Though Michael Chabon's fixation with DC comics, bisexuality and pink Polo shirts is not exactly "manly," his life -- as evidenced by an endearing new collection of short essays -- has been a picture of modern American manhood. Whereas his last book, "Maps and Legends," mounted a scholarly defense of the genre fiction that formed his literary tastes, "Manhood for Amateurs: The Pleasures and Regrets of a Husband, Father, and Son" charts the landscapes of his childhood and adulthood in a frank, visceral style. To read it is to understand the open line of communication Chabon keeps with his younger self; he seems to recall exactly what it was like to be a kid. Yet, as a father of four and the husband of novelist Ayelet Waldman (a former columnist for Salon), Chabon displays a deep investment in his role as a family man. He has an instinct for good old-fashioned moral righteousness in the face of trouble and temptation.
The funniest of these essays depict the author's metamorphosis from a latent misogynist who takes himself too seriously into a serious man with feminist sympathies. "Cosmodemonic" is a brief portrait of the artist as "a little shit" -- his 22-year-old head full of Henry Miller, recklessly lusting after his female classmates at the University of California at Irvine's MFA program. "The Miller hero -- my hero -- does what he wants, when he wants, whether it makes sense or not," Chabon writes. This pose is crushed after two years of exposure to "the hard-earned skepticism of grown women" in his workshops. Two decades on, in "William and I," we see Chabon protesting the high standards of motherhood compared to the meager demands of being a good dad. And, as if to complete the transformation, "I Feel Good About My Murse" has the 45-year-old Mike proudly shouldering a suede man purse. "I seem every day to give a little less of a fuck what people think or say about me," he confides.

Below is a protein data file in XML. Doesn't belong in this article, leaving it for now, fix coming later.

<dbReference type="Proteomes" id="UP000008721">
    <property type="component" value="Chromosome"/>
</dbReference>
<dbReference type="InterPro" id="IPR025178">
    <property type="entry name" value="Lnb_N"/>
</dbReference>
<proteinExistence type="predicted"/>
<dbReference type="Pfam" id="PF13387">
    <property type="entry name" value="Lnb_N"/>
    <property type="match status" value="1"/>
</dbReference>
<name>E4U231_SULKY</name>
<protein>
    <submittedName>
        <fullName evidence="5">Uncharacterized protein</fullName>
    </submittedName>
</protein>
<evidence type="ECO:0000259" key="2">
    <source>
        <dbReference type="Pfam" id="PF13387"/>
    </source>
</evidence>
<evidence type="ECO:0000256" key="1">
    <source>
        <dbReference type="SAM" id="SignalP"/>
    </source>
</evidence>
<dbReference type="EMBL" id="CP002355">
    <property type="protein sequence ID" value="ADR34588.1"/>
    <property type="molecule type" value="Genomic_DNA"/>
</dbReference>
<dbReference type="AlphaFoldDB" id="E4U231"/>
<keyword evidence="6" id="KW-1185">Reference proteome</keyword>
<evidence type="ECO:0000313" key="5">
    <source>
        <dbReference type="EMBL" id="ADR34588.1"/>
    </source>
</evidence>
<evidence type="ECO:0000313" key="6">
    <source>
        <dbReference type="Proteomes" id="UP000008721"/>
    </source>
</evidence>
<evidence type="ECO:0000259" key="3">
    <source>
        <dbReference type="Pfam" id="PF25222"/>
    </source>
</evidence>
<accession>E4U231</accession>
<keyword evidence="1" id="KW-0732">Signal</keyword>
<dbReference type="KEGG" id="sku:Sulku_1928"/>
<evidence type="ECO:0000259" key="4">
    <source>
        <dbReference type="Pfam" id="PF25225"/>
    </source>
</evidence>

Another of the book's consistent motifs is the disappearance of childhood. With vivid access to his own, Chabon is able to contrast the ways in which his kids' imaginations are imposed upon and pre-imagined by, for example, the "authoritarian nature of the new Lego" and "the orthodoxy of 'Toy Story.'" To Chabon's mind, these products lack the open-endedness of "crap" entertainment like the short-lived "Planet of the Apes" TV show of his youth, into whose shaky plotlines a child could more easily project himself. Still, he trusts in the innovative potential of the child psyche: "Kids write their own manuals in a new language made up of things we give them and the things they derive from the peculiar wiring of their own heads." As a manual to Chabon's own peculiar wiring, "Manhood for Amateurs" makes for an insightful and highly entertaining guide.